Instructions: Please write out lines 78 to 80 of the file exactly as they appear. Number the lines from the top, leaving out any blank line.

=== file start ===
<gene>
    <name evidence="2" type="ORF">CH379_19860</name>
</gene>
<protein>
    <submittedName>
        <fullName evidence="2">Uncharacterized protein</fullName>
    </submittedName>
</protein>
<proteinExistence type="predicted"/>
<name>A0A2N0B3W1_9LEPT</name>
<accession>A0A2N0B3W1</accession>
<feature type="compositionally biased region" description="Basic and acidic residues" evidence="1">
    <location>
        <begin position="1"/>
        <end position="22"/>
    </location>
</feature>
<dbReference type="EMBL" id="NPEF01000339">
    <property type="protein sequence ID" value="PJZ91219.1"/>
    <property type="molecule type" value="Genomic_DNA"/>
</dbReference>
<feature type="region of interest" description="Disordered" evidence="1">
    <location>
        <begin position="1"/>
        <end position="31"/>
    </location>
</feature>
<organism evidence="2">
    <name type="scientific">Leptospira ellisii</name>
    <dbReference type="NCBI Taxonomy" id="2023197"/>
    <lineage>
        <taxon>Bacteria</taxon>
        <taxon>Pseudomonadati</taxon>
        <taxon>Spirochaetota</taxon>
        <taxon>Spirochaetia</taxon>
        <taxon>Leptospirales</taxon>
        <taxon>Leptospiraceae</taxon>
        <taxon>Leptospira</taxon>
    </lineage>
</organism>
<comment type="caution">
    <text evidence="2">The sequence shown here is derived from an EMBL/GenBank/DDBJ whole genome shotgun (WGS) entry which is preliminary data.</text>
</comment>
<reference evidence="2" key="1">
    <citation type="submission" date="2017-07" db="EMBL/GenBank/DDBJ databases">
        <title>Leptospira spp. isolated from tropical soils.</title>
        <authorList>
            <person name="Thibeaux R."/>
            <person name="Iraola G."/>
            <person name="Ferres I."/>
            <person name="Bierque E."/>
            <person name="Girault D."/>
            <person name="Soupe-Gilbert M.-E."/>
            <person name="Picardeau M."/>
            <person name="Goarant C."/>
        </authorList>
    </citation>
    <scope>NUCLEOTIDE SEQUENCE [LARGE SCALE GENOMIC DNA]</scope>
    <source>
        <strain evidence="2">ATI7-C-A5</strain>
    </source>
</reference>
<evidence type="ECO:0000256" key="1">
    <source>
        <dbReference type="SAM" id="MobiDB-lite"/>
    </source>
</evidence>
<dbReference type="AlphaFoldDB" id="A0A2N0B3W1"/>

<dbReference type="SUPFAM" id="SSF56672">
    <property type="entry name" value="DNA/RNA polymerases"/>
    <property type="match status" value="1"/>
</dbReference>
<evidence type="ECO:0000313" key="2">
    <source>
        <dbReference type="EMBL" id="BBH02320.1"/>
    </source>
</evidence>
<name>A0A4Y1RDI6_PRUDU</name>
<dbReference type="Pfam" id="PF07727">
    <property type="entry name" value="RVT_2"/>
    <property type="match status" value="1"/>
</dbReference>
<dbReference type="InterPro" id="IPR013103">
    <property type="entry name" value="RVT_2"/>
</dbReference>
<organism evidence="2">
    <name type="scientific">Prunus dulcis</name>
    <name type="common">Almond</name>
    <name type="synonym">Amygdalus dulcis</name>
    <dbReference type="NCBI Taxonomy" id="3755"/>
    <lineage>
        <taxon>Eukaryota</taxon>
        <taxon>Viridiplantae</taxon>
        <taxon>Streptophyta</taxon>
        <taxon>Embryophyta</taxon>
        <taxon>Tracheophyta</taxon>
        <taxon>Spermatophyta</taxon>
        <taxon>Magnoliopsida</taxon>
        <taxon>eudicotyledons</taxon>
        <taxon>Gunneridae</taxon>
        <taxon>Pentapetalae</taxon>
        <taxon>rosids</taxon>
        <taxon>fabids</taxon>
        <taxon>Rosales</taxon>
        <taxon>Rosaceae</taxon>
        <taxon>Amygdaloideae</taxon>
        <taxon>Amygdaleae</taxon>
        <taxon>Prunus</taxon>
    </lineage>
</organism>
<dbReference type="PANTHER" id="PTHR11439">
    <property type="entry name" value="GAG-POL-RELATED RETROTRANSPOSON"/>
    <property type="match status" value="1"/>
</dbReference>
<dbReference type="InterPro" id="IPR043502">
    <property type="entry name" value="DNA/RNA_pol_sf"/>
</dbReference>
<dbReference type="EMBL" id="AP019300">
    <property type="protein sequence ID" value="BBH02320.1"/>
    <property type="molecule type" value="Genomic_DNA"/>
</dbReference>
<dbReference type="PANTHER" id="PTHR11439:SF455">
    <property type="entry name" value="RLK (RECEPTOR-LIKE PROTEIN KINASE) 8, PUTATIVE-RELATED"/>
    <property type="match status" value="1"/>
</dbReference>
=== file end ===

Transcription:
<name>A0A4Y1RDI6_PRUDU</name>
<dbReference type="Pfam" id="PF07727">
    <property type="entry name" value="RVT_2"/>